So, when are you thinking of having kids? You’re not getting any younger! Time’s a-ticking!
There isn’t a 20- or 30-something woman anywhere who enjoys this line of questioning, but busybodies the world over have still not received the memo. Freelance writer Emily Bingham has had enough. In a Facebook post that has gone viral—and grabbed the attention of Good Morning America—she spelled out why these invasive questions need to stop.
On Sept. 20, Bingham posted a random ultrasound photo on Facebook along with this message:
“Now that I got your attention with this RANDOM ULTRASOUND PHOTO I grabbed from a Google image search, this is just a friendly P.S.A. that people’s reproductive and procreative plans and decisions are none of your business. NONE OF YOUR BUSINESS.”
Asking women and their partners about when they plan to start a family can be unintentionally rude, hurtful, and offensive, she explained:
“You don’t know who is struggling with infertility or grieving a miscarriage or dealing with health issues. You don’t know who is having relationship problems or is under a lot of stress or the timing just isn’t right. You don’t know who is on the fence about having kids or having more kids. You don’t know who has decided it’s not for them right now, or not for them ever. You don’t know how your seemingly innocent question might cause someone grief, pain, stress or frustration.”
In the comments, Bingham explained that her post was directly inspired by the recent experience of a friend “who had to go through a stressful and heart-wrenching year of fertility treatments before conceiving her son, only to begin fielding ‘When’s baby No. 2 coming?!’ questions within a MONTH of his birth.”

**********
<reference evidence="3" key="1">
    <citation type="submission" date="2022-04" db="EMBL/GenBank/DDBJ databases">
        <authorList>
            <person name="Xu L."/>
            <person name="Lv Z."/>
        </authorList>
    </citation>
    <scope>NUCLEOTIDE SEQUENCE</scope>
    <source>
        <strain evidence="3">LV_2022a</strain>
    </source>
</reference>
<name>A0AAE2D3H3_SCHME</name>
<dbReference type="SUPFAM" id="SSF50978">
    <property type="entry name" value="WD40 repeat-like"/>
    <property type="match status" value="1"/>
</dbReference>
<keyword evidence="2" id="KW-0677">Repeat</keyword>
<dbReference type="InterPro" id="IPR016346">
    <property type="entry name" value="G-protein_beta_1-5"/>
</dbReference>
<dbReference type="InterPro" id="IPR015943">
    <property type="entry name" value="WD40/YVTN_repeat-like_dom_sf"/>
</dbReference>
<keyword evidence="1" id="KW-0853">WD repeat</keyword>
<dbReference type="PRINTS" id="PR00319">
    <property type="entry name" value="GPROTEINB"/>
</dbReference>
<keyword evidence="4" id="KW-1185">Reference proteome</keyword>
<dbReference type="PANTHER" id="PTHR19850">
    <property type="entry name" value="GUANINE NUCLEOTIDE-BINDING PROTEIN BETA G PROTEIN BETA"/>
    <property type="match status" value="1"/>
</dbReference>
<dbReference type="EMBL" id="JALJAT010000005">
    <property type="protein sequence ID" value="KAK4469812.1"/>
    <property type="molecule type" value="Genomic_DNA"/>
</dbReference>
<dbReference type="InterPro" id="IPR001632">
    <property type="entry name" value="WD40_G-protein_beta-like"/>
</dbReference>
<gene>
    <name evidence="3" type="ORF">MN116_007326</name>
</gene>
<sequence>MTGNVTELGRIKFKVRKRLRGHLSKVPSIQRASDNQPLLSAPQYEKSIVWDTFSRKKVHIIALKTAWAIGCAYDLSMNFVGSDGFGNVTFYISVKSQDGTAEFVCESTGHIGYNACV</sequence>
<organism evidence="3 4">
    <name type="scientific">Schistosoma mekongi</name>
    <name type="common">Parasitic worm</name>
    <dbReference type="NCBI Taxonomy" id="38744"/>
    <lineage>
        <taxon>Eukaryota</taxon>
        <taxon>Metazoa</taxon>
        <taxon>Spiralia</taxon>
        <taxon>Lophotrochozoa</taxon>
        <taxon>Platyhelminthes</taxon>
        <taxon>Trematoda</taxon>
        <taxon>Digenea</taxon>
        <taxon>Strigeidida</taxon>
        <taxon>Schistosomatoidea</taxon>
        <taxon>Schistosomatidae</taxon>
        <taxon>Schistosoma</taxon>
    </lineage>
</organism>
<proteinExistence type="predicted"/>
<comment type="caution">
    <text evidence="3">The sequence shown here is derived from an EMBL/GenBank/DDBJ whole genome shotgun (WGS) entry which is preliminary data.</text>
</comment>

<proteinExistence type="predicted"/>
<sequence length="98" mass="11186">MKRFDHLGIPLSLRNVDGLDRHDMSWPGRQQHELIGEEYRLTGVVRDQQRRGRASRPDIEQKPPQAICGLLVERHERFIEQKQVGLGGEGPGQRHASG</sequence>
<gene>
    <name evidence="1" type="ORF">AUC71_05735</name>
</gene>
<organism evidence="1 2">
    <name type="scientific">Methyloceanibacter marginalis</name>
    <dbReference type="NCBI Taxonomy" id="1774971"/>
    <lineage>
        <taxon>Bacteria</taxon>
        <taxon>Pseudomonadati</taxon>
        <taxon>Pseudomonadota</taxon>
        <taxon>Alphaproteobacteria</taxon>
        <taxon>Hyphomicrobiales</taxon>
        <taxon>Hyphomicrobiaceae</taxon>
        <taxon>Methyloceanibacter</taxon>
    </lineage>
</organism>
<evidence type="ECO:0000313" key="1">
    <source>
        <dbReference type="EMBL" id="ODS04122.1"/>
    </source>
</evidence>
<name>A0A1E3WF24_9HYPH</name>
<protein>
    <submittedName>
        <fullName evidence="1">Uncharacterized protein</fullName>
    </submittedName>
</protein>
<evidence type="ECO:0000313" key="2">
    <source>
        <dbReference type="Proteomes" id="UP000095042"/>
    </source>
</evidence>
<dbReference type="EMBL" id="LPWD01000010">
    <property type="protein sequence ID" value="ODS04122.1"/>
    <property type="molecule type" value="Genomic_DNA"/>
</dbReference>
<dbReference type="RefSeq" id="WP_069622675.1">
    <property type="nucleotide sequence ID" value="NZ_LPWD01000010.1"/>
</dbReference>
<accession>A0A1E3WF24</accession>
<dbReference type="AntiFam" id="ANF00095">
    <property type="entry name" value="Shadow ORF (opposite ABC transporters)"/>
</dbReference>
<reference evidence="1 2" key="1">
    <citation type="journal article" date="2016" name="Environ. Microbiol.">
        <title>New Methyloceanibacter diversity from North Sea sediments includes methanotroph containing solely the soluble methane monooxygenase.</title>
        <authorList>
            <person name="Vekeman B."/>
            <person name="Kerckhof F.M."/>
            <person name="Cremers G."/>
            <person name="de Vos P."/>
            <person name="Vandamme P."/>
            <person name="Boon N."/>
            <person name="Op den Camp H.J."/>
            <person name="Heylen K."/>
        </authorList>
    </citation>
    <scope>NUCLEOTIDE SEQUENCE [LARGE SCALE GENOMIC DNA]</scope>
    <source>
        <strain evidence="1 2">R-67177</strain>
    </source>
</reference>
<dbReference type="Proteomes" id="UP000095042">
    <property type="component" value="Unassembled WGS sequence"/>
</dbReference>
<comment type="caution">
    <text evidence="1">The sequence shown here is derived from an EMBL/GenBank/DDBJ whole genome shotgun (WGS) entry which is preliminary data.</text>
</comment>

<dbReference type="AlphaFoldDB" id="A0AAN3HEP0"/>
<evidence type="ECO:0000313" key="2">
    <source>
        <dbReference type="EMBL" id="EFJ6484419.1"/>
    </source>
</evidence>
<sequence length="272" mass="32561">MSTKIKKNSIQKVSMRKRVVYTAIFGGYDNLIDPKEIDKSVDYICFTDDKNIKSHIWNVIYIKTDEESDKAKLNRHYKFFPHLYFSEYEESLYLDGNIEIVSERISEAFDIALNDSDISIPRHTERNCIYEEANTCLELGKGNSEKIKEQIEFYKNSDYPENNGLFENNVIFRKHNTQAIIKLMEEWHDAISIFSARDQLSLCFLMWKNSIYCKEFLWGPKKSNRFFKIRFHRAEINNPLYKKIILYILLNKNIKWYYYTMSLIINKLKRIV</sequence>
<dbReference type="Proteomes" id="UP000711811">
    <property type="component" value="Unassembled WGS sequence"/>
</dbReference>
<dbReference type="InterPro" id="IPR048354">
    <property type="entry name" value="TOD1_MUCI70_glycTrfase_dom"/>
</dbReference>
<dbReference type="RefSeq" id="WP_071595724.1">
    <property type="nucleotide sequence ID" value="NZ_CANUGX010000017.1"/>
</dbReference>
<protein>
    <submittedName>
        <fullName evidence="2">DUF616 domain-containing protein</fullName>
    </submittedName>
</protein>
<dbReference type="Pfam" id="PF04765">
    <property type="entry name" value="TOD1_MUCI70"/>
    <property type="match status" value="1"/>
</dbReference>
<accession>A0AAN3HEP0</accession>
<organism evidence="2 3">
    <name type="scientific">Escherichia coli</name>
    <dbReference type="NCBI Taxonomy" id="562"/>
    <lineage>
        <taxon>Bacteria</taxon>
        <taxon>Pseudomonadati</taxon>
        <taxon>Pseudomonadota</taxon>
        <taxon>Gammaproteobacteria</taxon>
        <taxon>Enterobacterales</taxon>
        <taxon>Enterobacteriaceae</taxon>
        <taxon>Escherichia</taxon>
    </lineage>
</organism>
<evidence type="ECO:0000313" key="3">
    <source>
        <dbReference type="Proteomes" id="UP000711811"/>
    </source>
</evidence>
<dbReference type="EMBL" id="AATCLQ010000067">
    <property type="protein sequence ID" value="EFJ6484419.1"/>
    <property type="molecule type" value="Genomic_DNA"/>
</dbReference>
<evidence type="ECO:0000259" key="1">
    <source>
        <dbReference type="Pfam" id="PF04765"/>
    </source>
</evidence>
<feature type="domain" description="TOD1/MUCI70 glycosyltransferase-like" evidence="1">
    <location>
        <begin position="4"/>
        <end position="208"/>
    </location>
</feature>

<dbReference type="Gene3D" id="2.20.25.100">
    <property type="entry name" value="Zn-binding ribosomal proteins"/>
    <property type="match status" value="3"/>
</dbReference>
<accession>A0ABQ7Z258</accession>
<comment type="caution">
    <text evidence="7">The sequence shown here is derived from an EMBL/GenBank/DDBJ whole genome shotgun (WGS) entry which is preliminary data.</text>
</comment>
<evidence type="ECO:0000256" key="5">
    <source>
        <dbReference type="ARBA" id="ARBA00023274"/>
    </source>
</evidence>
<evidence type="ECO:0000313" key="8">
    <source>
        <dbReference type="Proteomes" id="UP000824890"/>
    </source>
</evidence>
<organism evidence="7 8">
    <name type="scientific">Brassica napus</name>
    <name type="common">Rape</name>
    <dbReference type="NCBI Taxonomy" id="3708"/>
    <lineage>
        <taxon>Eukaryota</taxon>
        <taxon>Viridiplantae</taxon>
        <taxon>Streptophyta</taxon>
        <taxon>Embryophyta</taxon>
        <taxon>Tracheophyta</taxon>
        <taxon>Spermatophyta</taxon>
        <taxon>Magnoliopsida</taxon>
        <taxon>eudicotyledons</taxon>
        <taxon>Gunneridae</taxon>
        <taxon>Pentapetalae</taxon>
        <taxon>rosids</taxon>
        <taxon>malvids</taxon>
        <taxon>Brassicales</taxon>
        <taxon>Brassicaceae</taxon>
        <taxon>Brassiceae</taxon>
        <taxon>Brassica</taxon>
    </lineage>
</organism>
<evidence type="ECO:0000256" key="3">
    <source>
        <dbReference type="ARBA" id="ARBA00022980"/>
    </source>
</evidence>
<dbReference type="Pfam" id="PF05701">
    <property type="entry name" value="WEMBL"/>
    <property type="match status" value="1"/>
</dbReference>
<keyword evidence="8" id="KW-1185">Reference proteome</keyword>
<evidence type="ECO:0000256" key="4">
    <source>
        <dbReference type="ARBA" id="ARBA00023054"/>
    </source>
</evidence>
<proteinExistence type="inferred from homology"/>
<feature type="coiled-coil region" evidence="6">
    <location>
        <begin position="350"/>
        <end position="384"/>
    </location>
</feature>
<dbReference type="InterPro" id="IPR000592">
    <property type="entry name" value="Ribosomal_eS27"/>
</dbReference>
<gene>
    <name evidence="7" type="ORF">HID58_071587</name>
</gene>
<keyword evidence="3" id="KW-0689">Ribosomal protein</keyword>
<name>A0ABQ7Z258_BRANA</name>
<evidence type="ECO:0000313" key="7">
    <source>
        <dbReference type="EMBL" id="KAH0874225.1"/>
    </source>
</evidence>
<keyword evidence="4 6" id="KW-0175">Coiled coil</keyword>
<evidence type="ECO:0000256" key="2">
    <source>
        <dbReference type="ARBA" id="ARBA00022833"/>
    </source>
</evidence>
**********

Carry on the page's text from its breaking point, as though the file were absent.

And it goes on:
The issue is also personal one for Bingham, who wishes that people in her own life would stop asking about her reproductive choices. “When they find out that I’ve never been married and I don’t have children, the next question is, ‘Well, do you want to?’” Bingham told Good Morning America today. “It’s either insinuated or explicitly said that the clock is ticking.”
Some curious folks truly mean well and ask such questions because they can’t think of anything else to ask a woman in her 30s. For them, Bingham offered advice in her post:
Ask someone what they’re excited about right now. Ask them what the best part of their day was. If a person wants to let you in on something as personal as their plans to have or not have children, they will tell you. If you’re curious, just sit back and wait and let them do so by their own choosing, if and when they are ready.
Clearly Bingham’s words have deeply resonated with women across the Internet; in the past week, her post has been shared on Facebook nearly 40,000 times.